Instead the answer, as usual, is to simply post a Marketo form in the background, relaying the lead info from the Appointlet UI.

 

To do this reliably, Appointlet needs to have a client-side JS API. And indeed they do!

 

The Appointlet widget itself is rendered in an IFRAME, and like other sophisticated IFRAME-based embeds (the YouTube player, for example) the widget sends standard browser events to the parent document (that is, to the outer Landing Page) that include interesting info from the widget. We just have to listen for those events, add corresponding values to a Marketo form, and submit. Then we'll get a standard Filled Out Form activity in the Marketo Activity Log, which you can trigger and filter on like any other, and past + future Visited Web Page and Clicked Link on Web Page activities from that browser get merged in, too.

 

Step 1 of 3: Create a form

So first, set up a form that'll catch submissions from your Appointlet widget. (You can set up more than one form if you want to see cosmetically different Filled Out Form names for different pages, but it's not necessary and you don't want to create complexity.)

 

It doesn't need any fields at all, since we'll be populating the fields via API, but you can leave the default 3 fields in place. Just don't make any of them Required.

 

 

Step 2 of 3: Add the Marketo form to your page, with the <form> element not displayed

Inline style="display:none;" is easiest. With the embed code:

 

<form style="display:none;" id="mktoForm_787" class="mktoForm"></form>

 

With a Guided Marketo LP:

 

<div class="mktoForm" id="appointletForm" mktoName="Appointlet Hidden Form" style="display:none;"></div>

 

Or you can put it in a separate <style> which is more professional I suppose.

 

Step 3 of 3: Add the Forms 2.0 API custom JS

This is of course the meat of the solution.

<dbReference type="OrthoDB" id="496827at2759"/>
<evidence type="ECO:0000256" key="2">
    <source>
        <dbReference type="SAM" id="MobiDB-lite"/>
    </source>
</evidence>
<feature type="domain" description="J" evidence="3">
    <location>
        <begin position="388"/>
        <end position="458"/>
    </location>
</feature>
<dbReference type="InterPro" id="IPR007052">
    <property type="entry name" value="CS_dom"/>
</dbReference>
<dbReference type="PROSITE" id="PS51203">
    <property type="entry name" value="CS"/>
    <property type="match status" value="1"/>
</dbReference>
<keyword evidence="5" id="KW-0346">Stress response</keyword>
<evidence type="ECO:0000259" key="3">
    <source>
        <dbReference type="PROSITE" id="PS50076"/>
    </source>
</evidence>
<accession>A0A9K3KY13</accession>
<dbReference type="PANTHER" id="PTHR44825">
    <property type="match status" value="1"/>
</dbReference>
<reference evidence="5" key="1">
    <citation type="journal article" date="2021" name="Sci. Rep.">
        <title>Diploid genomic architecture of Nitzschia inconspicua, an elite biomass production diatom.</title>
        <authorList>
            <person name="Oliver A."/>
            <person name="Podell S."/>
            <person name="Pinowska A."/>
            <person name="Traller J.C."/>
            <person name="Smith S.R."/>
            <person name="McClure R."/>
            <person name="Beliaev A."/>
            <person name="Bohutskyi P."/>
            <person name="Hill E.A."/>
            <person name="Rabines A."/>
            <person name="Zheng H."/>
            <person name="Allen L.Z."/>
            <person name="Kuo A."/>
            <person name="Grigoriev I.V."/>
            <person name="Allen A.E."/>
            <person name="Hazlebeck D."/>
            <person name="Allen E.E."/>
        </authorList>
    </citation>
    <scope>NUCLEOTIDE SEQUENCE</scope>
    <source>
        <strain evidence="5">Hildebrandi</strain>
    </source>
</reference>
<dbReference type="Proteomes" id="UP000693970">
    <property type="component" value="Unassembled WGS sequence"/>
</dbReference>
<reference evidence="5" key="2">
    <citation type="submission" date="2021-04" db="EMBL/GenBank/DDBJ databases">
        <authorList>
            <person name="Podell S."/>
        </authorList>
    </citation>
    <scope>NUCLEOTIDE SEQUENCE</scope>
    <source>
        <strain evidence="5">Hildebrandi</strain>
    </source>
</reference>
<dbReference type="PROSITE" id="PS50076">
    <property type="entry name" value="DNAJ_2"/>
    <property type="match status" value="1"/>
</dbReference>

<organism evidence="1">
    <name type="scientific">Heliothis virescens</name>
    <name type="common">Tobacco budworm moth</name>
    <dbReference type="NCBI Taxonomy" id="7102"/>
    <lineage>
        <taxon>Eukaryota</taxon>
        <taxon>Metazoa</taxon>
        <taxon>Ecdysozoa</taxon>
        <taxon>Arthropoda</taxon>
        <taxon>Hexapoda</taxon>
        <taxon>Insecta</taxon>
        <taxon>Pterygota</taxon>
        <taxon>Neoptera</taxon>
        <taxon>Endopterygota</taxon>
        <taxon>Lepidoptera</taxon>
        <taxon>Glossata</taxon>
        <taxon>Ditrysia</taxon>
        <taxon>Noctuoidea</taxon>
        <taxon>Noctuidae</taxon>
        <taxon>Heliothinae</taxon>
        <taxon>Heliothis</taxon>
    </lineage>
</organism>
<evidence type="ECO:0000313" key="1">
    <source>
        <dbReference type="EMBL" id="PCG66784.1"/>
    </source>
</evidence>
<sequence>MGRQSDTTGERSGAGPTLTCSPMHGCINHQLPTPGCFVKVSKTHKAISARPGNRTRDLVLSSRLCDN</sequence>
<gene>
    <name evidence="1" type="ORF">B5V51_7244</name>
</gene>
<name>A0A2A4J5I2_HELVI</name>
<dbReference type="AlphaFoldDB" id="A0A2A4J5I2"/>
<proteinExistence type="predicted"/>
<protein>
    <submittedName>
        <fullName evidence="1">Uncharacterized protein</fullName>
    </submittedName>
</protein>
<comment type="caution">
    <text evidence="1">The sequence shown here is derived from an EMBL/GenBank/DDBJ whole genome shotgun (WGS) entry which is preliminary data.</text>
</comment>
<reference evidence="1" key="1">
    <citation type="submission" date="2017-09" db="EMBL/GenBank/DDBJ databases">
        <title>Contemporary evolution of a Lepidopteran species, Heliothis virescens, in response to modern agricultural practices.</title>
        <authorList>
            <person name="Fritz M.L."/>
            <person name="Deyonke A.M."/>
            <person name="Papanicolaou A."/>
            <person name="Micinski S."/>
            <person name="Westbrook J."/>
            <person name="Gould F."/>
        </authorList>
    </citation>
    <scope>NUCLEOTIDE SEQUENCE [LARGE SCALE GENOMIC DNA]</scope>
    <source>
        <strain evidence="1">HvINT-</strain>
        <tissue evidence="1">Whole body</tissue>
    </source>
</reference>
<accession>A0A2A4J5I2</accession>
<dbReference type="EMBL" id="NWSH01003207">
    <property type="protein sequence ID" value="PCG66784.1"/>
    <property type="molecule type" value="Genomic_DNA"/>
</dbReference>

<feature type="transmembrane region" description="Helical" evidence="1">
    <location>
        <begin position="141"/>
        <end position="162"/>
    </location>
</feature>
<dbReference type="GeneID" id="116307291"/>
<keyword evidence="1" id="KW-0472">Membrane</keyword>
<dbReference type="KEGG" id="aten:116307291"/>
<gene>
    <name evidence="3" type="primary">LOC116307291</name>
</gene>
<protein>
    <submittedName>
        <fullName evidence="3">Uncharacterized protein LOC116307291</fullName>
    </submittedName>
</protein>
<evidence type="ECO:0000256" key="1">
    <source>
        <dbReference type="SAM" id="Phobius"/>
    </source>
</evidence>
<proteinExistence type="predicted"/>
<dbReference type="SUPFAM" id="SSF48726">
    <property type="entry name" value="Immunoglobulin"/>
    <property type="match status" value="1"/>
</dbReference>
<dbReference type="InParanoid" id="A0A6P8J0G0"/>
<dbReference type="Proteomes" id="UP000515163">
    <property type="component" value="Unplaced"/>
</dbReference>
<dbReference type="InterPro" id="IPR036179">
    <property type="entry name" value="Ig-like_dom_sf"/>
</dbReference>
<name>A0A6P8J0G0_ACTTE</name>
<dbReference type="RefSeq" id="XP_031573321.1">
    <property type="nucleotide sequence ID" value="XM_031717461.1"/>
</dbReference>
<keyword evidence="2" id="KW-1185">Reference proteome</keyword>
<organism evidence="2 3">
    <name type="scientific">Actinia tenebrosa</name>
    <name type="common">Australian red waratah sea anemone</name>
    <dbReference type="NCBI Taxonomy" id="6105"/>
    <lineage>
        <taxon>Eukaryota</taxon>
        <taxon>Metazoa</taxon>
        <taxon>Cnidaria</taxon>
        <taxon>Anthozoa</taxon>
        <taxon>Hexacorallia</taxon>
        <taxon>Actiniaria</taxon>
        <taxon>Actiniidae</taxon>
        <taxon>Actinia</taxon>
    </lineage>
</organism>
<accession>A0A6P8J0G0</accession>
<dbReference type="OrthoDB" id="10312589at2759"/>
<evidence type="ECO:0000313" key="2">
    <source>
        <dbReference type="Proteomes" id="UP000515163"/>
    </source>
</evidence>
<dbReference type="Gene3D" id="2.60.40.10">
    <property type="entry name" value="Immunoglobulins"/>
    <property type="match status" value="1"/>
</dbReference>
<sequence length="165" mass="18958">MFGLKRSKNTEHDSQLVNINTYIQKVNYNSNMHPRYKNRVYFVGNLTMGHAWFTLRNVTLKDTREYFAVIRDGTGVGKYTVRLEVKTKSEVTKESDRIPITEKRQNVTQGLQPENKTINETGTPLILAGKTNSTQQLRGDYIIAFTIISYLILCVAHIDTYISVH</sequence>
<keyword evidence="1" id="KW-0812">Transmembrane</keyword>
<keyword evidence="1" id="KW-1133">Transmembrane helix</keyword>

MktoForms2.whenReady(function(mktoForm) {
var appointletUserConfig = {
allowedOrigins : ["https://teknkl.appointlet.com"],
formFields : [
{
appointletName : "first-name",
marketoName : "FirstName"
},
{
appointletName : "last-name",
marketoName : "LastName"
}
]
};

/* NO NEED TO TOUCH BELOW THIS LINE! */

window.addEventListener("message", function(message) {

var appointletGlobalConfig = {
messageType : {
TYPE_BOOKING_CREATED : "booking:created"
},
pattern : {
RE_AL_POSTMSG : /^appointlet:/
},
err : {
ERROR_NON_ORIGIN : "Message received from non-Appointlet origin",
ERROR_BAD_JSON : "Message received from Appointlet API but could not be parsed"
}
};

var appointletEvent,
isAlOrigin,
isAlBookingCreated,
mktoFieldsObj = {};

isAlOrigin = appointletUserConfig.allowedOrigins.some(function(origin){ return origin == message.origin; });
if (!isAlOrigin) {
return;
}

try {
appointletEvent = JSON.parse(message.data.replace(appointletGlobalConfig.pattern.RE_AL_POSTMSG, ""));
} catch (err) {
return console.log(appointletGlobalConfig.err.ERR_BAD_JSON);
}

if (appointletEvent.type == appointletGlobalConfig.messageType.TYPE_BOOKING_CREATED) {
mktoFieldsObj["Email"] = appointletEvent.data.email;
appointletUserConfig.formFields.forEach(function(fieldDesc){
mktoFieldsObj[fieldDesc.marketoName] = appointletEvent.data.fields.filter(function(alField){
return alField.field.slug == fieldDesc.appointletName;
})[0].value;
})
mktoForm.addHiddenFields(mktoFieldsObj);
mktoForm.submit();
}
});
});

 

Most of the code is no-touch, but there's a short config area at the top where you put your company-specific variables. From your Appointlet settings, get your Booking Page URL. That goes in the allowedOrigins config property: